The draft code underlines the importance of the accuracy principle of the GDPR for direct marketing, which requires that personal data is accurate and, where necessary, kept up to date. Reasonable steps must be taken to ensure that personal data held for direct marketing purposes is not factually incorrect or misleading. Children’s personal data requires specific protection in relation to direct marketing. Recital 58 GDPR says: “Given that children merit specific protection, any information and communication, where processing is addressed to a child, should be in such a clear and plain language that the child can easily understand.”

The GDPR does not specify how long personal data can be kept for direct marketing purposes. However, the storage limitation principle means under GDPR that it must not be kept for longer than you need it.

Generating leads and collecting contact details

Transparency is a key part of the GDPR and, as part of this, individuals have the right to be informed about the collection and use of their personal data for direct marketing purposes.

If data are collected directly from individuals, information must be provided at the time the data are collected. If collected from other sources (e.g. public sources or from third parties), fair processing information must be provided within a reasonable period of obtaining the data and no later than one month from the date of collection. Fair processing information must be drafted in clear and plain language, and be easily accessible. It should explain clearly the purposes for which the individual’s personal data are to be processed. Vague terms such as “marketing purposes”, “marketing services” or “marketing insights” are not sufficiently clear. The draft code stresses that any unusual or unexpected processing ought to be at the forefront of any layered fair processing information: “For example, as it is highly unlikely that your customers or supporters etc expect you to collect additional data on them from other sources, this should therefore clearly be brought to the individual’s attention.”

Before buying or renting direct marketing lists, you should carry out appropriate due diligence. What this entails is set out in the draft code. It states that simply accepting a third party’s assurances that the data they are supplying is compliant is not enough. It also recommends having a written contract in place confirming the reliability of the personal data being purchased or rented.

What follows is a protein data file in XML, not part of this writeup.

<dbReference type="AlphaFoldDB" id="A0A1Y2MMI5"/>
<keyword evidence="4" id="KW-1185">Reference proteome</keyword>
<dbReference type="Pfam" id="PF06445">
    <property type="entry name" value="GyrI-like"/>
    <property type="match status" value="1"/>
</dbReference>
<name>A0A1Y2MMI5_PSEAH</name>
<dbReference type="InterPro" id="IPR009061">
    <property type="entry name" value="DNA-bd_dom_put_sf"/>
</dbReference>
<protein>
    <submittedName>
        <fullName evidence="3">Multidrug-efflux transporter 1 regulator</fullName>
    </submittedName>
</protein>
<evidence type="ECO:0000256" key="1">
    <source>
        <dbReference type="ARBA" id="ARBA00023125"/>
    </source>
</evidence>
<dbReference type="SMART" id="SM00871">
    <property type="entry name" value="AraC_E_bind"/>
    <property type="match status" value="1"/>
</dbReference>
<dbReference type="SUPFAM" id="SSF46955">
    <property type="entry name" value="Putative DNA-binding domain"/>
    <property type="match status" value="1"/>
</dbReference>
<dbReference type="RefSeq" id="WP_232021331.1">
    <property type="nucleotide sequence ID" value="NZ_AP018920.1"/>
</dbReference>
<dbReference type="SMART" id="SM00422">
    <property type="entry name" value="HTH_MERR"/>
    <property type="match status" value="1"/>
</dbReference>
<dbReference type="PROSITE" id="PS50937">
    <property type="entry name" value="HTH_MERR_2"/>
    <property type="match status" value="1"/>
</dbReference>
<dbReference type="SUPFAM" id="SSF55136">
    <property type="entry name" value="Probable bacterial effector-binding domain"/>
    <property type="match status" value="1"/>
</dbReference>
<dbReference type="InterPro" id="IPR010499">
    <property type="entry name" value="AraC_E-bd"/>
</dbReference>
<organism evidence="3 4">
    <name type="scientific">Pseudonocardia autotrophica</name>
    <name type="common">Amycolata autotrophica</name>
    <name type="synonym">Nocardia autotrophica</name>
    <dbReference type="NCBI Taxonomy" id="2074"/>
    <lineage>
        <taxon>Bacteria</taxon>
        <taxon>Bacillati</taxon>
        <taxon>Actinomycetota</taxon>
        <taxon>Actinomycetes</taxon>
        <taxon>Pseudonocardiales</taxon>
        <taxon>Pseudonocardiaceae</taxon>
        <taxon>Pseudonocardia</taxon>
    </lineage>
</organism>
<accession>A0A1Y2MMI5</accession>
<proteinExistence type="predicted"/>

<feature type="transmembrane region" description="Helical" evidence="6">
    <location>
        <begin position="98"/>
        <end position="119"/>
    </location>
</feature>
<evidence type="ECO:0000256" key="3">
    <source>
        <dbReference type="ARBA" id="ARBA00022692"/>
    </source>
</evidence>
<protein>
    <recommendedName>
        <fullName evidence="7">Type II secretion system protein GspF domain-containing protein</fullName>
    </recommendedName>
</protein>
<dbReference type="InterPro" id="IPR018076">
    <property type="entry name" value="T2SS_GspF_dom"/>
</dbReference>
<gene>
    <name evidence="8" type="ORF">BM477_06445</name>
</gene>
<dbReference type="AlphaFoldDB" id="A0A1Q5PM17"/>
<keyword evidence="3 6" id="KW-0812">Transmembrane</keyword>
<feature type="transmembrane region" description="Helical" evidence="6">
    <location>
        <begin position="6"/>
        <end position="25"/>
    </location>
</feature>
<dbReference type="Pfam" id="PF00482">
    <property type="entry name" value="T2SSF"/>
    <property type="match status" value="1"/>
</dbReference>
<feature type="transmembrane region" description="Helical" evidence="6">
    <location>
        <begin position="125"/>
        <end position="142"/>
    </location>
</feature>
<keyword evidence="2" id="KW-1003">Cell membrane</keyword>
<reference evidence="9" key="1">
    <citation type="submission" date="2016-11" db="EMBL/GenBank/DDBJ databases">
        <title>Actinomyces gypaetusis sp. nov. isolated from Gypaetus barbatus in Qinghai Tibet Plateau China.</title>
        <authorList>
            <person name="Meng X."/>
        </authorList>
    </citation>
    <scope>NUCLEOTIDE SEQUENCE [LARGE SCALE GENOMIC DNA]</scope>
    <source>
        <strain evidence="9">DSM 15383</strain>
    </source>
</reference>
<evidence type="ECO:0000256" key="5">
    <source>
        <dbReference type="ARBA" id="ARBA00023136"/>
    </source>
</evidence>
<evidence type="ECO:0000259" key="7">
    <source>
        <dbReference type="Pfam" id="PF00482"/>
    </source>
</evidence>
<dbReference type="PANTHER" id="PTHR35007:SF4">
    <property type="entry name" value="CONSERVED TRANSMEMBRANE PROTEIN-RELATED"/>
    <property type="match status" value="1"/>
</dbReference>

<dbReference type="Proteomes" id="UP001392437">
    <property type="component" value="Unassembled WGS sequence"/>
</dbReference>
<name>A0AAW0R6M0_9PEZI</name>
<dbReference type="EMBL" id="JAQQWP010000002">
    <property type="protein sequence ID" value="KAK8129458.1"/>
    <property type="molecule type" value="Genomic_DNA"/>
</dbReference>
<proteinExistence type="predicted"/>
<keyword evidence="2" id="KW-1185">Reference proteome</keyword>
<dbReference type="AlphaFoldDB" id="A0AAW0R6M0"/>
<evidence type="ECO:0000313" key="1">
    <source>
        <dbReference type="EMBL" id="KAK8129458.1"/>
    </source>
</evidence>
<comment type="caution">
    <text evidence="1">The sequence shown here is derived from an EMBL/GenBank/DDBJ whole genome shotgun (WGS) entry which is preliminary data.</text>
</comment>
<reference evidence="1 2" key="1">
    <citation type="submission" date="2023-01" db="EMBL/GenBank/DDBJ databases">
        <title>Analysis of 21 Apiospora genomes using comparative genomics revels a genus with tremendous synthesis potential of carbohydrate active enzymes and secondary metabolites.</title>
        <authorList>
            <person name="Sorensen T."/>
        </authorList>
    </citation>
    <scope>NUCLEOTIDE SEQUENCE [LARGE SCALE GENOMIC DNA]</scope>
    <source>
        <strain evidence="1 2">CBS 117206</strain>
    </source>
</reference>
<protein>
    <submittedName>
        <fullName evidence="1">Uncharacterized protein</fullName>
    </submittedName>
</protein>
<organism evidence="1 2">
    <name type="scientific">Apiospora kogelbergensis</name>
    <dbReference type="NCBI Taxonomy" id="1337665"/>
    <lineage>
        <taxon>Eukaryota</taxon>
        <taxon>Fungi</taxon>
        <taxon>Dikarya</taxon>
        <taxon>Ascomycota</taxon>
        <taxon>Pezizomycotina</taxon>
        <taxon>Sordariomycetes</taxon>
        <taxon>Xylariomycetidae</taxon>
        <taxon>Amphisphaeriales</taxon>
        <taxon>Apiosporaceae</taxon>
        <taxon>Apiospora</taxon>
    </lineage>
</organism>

Profiling and data enrichment

Profiling and enrichment activities must be done in a way that is fair, lawful and transparent. Due diligence is essential before using profiling or enrichment services. Again, simply accepting a third party’s assurances is not enough.

Article 22 GDPR applies to solely automated decision-making, including profiling, that has legal or similarly significant effects on individuals. If Article 22 is engaged, the individual’s explicit consent is required prior to profiling them for direct marketing purposes. The draft code recognises that the majority of direct marketing based on solely automated decision-making or profiling is unlikely to have a legal or “similarly significant effect”, but stresses that there could be situations where it does, for example: targeting individuals known to be in financial difficulty with marketing about high interest loans. Moreover, profiling people using their special category data requires their explicit consent.

The draft code makes a number of further points: where non-personal data such as assumptions about the type of people who live in a particular postcode is used to enrich details already held about an individual, it will become personal data; in most instances, buying additional contact details for existing customers or supporters is likely to be unfair unless the individual has previously agreed to these extra contact details; and tracing an individual in order to send direct marketing to their new address is likely to be unfair as it takes control away from the individual to be able to choose not to disclose their new details.

Sending direct marketing messages

The draft code reminds us that, no matter which method is used for sending direct marketing messages, the GDPR will apply when personal data are processed. The draft code largely replicates the current guidance on the direct marketing provisions in PECR, reminding us, for example, that in general, under Regulation 22 PECR, direct marketing by electronic mail (e.g. email and text messages) requires the individual subscriber’s consent and that the “soft opt-in” under Regulation 22(3) only applies to the commercial marketing of products and services, not to the promotion of aims and ideals.